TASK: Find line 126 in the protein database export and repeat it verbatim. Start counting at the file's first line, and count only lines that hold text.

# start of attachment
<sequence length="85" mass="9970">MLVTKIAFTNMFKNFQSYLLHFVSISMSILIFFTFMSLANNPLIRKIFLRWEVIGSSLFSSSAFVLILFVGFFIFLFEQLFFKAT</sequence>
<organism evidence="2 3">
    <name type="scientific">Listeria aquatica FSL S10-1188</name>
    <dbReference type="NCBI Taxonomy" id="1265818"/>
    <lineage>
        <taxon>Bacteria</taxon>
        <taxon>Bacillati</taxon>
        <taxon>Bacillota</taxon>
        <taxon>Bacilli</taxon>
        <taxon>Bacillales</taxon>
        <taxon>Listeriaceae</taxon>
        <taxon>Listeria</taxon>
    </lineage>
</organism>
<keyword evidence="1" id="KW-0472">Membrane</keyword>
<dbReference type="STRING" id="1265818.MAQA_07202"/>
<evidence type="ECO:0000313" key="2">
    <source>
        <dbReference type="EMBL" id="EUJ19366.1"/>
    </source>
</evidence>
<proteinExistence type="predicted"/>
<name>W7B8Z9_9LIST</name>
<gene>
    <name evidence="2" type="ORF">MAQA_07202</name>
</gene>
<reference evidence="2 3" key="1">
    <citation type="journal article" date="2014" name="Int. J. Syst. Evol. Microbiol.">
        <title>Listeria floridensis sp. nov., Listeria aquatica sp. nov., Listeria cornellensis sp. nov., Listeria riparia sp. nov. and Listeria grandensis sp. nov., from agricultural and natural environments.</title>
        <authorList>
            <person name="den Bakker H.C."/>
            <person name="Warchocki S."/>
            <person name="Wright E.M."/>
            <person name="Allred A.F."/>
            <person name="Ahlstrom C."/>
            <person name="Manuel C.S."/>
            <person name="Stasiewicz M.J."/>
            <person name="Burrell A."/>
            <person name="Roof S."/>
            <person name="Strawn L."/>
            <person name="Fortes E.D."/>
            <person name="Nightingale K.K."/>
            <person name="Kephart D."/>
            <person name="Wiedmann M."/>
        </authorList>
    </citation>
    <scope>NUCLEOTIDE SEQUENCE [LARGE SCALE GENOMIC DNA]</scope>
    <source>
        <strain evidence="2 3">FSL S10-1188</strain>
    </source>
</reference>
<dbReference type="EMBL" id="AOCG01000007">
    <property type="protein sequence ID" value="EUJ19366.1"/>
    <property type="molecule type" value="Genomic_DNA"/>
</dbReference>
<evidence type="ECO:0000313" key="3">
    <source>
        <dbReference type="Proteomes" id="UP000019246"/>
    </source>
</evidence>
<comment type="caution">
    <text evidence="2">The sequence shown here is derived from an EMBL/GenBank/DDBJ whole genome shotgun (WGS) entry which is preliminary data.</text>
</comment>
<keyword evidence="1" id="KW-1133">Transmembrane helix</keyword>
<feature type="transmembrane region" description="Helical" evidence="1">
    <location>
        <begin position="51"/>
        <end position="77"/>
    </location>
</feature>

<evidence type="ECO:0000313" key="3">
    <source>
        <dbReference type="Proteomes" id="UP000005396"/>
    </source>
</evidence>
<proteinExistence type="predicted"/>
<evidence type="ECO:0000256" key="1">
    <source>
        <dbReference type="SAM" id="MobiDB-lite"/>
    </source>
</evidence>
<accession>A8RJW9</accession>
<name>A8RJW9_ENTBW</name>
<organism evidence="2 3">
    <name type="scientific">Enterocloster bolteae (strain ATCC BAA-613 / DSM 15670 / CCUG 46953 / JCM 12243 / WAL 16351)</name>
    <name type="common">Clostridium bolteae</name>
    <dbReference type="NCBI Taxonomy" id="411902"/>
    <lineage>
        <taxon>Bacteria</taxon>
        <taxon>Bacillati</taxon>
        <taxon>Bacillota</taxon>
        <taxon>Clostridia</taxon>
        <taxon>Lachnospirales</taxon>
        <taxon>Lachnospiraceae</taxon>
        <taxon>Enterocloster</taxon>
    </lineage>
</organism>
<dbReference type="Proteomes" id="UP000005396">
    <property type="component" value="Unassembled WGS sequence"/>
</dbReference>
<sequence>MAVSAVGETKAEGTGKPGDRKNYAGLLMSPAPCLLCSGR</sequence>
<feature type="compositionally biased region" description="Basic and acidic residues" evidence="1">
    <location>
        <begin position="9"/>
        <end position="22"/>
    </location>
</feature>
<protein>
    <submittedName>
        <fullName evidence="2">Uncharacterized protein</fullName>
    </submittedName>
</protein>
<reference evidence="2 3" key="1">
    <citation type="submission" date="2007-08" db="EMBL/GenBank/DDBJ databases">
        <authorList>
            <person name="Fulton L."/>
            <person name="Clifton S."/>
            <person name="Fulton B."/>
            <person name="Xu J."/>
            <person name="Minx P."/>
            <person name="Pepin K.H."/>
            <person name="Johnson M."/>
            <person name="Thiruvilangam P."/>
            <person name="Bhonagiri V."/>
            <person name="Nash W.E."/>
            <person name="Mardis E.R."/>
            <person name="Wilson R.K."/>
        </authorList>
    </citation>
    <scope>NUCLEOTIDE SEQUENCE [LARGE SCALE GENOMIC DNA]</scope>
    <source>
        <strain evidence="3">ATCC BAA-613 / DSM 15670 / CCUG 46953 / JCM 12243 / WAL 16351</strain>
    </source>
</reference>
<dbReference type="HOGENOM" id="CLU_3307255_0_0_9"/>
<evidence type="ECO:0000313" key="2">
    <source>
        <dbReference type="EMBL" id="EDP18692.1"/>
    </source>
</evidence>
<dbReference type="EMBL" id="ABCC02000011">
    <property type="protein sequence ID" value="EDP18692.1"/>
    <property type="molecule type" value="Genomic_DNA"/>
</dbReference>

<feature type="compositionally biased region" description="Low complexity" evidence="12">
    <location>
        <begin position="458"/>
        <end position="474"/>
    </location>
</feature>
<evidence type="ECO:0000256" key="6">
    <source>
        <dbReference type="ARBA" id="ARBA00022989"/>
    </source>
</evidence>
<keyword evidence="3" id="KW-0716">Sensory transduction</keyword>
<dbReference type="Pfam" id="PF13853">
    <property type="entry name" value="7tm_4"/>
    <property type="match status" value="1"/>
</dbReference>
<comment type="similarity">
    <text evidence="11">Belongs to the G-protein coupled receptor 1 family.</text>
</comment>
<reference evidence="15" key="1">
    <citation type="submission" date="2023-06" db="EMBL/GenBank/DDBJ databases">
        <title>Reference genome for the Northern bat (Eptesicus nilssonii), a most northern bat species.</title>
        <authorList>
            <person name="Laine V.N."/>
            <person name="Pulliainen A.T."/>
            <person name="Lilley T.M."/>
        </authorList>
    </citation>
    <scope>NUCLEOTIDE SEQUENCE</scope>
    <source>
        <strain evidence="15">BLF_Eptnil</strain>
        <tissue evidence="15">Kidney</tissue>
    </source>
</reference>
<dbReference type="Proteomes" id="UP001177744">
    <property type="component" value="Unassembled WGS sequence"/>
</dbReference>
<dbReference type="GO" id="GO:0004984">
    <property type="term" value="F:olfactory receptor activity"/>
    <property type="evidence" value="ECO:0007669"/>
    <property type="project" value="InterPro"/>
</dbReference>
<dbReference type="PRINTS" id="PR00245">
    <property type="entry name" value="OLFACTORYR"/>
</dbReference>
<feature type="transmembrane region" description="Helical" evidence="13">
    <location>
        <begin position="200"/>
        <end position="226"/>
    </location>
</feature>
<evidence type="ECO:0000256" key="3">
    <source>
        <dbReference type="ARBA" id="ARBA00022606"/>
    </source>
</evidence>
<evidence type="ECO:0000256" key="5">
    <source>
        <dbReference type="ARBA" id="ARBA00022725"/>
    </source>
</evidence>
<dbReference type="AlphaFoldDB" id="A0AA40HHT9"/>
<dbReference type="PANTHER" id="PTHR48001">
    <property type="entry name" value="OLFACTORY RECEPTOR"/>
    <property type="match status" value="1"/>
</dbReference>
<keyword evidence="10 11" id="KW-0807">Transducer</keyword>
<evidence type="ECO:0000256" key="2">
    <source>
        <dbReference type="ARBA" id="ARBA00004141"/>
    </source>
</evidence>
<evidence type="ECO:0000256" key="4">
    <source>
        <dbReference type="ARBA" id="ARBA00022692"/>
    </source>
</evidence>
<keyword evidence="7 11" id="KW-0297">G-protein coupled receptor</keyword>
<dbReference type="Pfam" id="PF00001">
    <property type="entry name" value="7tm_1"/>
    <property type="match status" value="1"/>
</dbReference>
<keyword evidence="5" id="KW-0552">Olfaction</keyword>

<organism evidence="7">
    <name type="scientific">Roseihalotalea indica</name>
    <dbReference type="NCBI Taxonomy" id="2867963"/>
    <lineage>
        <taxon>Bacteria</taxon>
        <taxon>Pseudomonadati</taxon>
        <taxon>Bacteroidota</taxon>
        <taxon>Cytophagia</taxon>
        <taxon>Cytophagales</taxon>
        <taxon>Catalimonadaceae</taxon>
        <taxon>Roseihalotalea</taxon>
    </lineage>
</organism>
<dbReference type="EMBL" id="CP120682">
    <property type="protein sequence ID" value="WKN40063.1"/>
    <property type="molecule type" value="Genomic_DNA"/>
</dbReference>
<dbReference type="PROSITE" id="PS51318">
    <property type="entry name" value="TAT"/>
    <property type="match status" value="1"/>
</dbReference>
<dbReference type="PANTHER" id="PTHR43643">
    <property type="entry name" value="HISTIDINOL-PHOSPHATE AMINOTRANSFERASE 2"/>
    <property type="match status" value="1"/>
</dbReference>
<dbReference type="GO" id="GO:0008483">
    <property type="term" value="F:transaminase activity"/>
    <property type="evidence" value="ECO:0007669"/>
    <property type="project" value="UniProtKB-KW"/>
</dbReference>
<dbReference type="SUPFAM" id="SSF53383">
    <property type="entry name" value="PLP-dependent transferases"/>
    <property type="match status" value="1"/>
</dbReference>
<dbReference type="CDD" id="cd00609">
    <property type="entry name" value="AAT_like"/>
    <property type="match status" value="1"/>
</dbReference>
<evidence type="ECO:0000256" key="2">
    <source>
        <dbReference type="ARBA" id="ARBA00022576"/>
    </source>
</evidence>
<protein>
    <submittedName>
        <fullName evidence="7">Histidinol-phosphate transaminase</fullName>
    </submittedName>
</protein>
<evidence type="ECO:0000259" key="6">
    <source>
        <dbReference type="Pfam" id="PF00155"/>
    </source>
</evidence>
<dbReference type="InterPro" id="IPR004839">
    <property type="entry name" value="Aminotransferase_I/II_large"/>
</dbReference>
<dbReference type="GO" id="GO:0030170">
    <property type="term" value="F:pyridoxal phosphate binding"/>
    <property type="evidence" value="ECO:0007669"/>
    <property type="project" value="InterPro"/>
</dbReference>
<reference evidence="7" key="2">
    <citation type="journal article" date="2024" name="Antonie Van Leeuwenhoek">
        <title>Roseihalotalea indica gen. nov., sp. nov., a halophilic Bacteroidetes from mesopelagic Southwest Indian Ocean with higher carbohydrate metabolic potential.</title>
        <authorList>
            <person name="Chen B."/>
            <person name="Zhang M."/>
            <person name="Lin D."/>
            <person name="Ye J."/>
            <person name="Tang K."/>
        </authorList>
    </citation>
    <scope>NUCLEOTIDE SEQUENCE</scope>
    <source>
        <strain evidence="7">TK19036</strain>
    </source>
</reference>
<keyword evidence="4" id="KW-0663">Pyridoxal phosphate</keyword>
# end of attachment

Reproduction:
            <person name="Mardis E.R."/>